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The Connected Enterprise Helps Rockwell Automation Optimize Facilities

New approach enables common manufacturing platform and standardized performance measurement across all plants

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  • Implement flexible and agile global MES for diverse product portfolio and variety of manufacturing processes
  • Replace individual ERP systems and custom application with a standardized system that spans all plants


  • The Connected Enterprise - Rockwell Automation integrated control and information portfolio –including FactoryTalk® ProductionCentre® software and FactoryTalk® VantagePoint® enterprise manufacturing intelligence (EMI) software – enables a common manufacturing platform, real-time performance visibility, and better decision-making.


  • Lower Total Cost of Ownership
  • Faster Time-to-Market
  • Improved Performance
  • Enterprise Risk Management


Rockwell Automation is the world’s largest company dedicated to industrial automation and information solutions. Whether working with a highly recognizable food producer, major oil processor or top automaker, Rockwell Automation helps companies improve processes, reduce inefficiencies and increase productivity.

Behind its support for some of the world’s most recognisable manufacturers and industrial operators, however, Rockwell Automation is also a manufacturer. About one-third of the company’s 22,500 employees work at its 20 global manufacturing plants and manage a product catalog of nearly 400,000 SKUs. The company’s average product has a 20-year life span, and the average order includes 200 line items, with product delivery times ranging from a few days to several months.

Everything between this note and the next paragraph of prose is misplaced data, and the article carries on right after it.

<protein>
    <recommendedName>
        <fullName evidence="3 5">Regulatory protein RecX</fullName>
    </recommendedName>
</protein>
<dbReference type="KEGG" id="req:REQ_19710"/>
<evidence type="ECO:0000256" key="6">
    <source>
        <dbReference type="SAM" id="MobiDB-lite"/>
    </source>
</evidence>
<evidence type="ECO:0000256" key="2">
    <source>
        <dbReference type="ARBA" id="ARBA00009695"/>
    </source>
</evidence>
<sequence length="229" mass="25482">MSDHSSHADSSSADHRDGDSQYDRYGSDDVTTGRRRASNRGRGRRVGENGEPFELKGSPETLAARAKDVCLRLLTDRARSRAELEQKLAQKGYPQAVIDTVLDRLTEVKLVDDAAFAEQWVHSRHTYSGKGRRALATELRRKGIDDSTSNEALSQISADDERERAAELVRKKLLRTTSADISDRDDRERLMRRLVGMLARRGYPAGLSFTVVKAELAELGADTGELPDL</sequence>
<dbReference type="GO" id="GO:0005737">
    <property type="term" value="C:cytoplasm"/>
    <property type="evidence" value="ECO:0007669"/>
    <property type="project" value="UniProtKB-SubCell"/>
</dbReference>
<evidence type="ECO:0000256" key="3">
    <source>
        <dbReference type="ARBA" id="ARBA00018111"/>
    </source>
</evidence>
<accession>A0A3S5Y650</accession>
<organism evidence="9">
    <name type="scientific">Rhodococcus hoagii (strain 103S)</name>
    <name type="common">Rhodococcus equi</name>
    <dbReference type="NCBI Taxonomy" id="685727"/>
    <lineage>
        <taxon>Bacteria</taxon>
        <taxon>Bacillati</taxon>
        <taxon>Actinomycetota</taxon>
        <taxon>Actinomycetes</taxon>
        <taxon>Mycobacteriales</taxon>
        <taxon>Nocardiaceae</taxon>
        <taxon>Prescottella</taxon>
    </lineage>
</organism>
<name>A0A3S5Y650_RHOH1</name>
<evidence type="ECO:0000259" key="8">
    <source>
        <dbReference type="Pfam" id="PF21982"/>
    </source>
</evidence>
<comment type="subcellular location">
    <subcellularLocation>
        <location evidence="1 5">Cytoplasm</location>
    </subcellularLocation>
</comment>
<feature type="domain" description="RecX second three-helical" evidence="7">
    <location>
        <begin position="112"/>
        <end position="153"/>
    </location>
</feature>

Rockwell Automation harnessed the power of its own information in a way that could help increase visibility into these complex production environments, support a common manufacturing platform, and enable a restructured supply chain. The best way to accomplish this was to leverage its integrated control and information portfolio to converge its information technologies (IT) and operational technologies (OT) into a single, globe-spanning system. The system would allow an unprecedented level of connectivity, communication and collaboration across all locations.


Similar to other manufacturers with large product portfolios and a global manufacturing presence, Rockwell Automation used a wide range of manufacturing processes at its different plants. Each plant also ran its own enterprise resource planning (ERP) system, with none of them talking to each other, while also using custom applications that monitored and analyzed machine data in different ways.